It also has grand ambitions for Cathay Dragon, which plays a critical role feeding the mainline. The rebranding from Dragonair in 2016 has translated into a clearer group brand proposition and encouraged connectivity. The regional arm has 32 Airbus A321neos on order, which will more than replace its current 23 narrowbodies when they are delivered from 2020. The larger narrowbodies will allow for more capacity to major points such as Beijing, Shanghai and Kunming, and also on popular services to slot-constrained airports such as Tokyo Haneda.
Part of the problem for Cathay in recent years, however, has been mainland carriers' aggressive expansion into direct services between China and North America, Europe and Australia, making transits in Hong Kong increasingly redundant, and hitting a key source of Cathay revenue.
While the Hong Kong carrier saw yields slip across all services last year, the largest drops were to North America (-5%), Southwest Pacific and South Africa (-3.2%), and Southeast Asia (-2.9%).
Hogg, who describes himself as an optimist by nature, believes the rise of the mainland carriers does not spell disaster for Cathay: "When people look at the future of aviation and the competitive environment from Asia, they tend to look at it as a zero sum game – one wins and another must lose. But if you look at the size of the market, it’s on a scale that the world has never seen before."
He points to how people tended to travel once a year on holiday when he first joined Cathay, but that there are now people travelling every weekend from Hong Kong to Taiwan for golf or cycling trips and to South Korea for Kpop concerts.
"The market is growing, but what’s happened in the last couple of years is that capacity grew faster than the market. There are some signs that growth rates from Chinese carriers and other carriers are slowing down, but notwithstanding that, customers always have a choice. We have to make sure we are providing what they perceive to be value and an experience that they are prepared to select above their other options – and hopefully pay a premium for it," he says.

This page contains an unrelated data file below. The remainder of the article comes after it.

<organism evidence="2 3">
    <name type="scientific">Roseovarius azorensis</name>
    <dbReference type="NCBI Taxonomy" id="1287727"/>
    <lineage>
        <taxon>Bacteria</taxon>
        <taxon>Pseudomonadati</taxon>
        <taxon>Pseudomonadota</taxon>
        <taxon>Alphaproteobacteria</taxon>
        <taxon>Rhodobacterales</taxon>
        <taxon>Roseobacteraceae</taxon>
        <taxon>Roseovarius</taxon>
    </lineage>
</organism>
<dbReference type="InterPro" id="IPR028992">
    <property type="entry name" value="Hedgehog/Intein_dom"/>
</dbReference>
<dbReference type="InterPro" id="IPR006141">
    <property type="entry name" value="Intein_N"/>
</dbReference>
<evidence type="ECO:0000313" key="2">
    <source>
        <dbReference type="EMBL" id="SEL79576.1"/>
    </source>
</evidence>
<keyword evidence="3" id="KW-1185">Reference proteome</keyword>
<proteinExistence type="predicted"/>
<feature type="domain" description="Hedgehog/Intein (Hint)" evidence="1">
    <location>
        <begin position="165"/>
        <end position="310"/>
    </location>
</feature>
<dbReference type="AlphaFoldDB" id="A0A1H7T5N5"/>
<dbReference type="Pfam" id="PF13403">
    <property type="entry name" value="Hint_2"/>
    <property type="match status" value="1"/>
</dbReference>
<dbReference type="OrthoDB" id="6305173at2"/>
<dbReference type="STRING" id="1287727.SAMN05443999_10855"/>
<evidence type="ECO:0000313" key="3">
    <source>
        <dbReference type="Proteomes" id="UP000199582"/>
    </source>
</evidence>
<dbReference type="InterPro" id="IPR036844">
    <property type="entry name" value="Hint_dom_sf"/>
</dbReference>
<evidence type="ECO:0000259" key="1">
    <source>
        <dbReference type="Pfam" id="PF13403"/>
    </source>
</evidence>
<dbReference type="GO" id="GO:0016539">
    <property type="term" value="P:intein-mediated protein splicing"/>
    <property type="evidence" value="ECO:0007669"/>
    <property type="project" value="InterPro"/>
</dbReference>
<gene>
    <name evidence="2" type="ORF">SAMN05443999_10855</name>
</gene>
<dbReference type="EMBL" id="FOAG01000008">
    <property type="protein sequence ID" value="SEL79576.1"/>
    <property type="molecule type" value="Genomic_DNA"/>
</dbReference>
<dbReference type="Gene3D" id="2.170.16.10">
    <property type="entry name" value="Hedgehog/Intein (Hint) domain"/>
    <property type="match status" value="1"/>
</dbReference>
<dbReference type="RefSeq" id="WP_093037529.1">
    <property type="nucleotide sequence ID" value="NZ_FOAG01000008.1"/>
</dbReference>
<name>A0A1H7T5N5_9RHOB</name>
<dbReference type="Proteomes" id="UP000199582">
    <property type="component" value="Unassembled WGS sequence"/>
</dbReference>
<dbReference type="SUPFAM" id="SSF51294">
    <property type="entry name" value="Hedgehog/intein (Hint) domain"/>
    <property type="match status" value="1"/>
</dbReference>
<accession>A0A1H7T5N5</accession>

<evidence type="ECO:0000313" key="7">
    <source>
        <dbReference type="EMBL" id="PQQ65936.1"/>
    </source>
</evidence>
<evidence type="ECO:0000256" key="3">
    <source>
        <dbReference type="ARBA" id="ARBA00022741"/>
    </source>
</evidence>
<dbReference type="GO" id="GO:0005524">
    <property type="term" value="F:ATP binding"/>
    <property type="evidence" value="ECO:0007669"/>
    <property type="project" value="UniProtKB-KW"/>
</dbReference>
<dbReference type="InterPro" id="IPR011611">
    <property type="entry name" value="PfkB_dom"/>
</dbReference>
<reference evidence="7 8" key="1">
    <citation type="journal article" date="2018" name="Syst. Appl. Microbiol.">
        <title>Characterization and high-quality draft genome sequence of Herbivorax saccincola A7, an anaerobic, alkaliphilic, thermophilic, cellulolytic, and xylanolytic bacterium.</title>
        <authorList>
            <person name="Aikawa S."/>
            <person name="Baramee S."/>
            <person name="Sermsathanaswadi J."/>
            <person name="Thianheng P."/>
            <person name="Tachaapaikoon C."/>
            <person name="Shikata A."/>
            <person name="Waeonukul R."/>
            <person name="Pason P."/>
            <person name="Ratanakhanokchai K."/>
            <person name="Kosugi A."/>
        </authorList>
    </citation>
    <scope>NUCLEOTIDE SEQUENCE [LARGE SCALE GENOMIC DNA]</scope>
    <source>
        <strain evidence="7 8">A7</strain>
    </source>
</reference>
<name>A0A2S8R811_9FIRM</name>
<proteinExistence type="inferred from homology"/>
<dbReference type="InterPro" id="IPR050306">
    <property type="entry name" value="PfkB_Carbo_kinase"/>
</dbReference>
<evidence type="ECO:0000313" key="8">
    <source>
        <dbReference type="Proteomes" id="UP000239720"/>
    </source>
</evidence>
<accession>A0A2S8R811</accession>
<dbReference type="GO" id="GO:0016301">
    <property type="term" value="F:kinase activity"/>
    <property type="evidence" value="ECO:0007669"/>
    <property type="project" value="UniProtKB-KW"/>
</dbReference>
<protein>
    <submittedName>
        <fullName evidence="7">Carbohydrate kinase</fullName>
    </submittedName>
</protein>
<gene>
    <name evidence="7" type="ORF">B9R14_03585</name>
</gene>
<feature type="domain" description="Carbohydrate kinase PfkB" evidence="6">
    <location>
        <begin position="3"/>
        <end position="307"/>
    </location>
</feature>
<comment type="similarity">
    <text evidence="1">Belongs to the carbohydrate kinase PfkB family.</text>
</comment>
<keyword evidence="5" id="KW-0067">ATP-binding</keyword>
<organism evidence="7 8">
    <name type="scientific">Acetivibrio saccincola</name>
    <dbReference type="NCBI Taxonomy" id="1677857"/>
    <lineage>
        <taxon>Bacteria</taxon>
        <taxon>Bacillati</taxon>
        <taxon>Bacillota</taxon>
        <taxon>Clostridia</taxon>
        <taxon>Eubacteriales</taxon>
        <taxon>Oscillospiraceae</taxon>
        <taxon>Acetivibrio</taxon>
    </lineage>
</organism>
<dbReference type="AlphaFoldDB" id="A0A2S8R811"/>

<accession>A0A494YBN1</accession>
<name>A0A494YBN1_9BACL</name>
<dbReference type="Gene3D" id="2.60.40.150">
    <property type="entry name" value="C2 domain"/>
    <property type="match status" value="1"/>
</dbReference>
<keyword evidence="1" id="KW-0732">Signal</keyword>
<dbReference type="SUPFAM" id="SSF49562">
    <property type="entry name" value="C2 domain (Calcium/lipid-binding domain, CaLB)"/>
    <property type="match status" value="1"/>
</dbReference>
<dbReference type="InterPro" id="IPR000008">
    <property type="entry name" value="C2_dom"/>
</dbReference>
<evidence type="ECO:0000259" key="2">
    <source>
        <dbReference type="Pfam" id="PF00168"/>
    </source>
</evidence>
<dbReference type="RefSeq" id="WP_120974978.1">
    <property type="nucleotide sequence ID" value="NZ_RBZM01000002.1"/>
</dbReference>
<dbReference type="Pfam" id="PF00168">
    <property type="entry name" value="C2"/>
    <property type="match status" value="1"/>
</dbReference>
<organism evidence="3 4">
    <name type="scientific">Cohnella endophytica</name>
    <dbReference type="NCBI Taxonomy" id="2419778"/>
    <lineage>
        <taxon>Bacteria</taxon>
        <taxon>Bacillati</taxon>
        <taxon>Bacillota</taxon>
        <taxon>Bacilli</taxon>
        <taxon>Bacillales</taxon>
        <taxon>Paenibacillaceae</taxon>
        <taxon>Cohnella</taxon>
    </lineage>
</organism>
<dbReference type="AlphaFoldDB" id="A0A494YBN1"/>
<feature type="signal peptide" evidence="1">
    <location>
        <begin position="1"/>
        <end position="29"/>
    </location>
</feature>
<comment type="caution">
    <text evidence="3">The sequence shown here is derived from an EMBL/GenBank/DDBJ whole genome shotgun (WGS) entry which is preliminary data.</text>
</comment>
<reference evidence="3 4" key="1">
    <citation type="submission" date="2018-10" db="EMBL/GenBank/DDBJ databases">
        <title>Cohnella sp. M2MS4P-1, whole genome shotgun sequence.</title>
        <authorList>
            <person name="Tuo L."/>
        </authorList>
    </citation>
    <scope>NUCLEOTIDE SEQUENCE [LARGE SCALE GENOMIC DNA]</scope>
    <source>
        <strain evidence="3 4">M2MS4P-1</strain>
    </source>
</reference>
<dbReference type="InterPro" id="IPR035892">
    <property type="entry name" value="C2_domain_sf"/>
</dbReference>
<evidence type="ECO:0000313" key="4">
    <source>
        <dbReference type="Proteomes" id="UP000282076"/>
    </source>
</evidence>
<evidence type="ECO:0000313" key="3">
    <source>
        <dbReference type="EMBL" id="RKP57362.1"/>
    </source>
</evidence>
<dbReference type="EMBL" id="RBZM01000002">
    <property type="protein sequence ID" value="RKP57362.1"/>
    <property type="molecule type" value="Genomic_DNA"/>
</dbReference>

"That's why we concentrate first on the network, then on the young fleet as a platform, then we spend a lot of time designing the seats, interior and the cabin ambience. But ultimately, the difference that we try and accentuate is our people."
This is exactly why a focus on the customer is a crucial element for Cathay, especially when the front end of its cabin accounts for 30% of total revenue. Determined to better understand its customers' needs and wants, it has used surveys and data analysis to ensure that it builds a brand that is true of its slogan of "Life well travelled".
"They want more choices, fresh food, a combination of plated and trolley service, a different service style and the ability to interact more with the crew. The final aspect is that they want more control on what they eat and when they eat."
Cathay has gathered the inputs and tailored it into a new service design, to be progressively rolled out on its long-haul flights from the second half of the year. It also scored an easy early win when it introduced hot food on flights to Taipei last October, following customer feedback.
Food aside, it is rolling out wi-fi across its Boeing 777 and Airbus A330 long-haul fleet, with work to be completed within two years. The carrier is also refurbishing the economy-class cabin on its 777s. Besides moving to a 3-4-3 configuration from the current 3-3-3, it is putting in modern seats and providing more leg room, with the inflight entertainment control box now behind the screen. Hogg says going 10-abreast is "industry standard", but the "real emphasis" is on seat comfort and the overall experience.
Understanding customers' needs and desires is necessary to stay relevant in a market where there are an increasing number of options. This is part of the reason for Cathay’s revamp of its Marco Polo Club loyalty programme, making it easier to remain a member and pushing loyal customers to a higher membership status faster.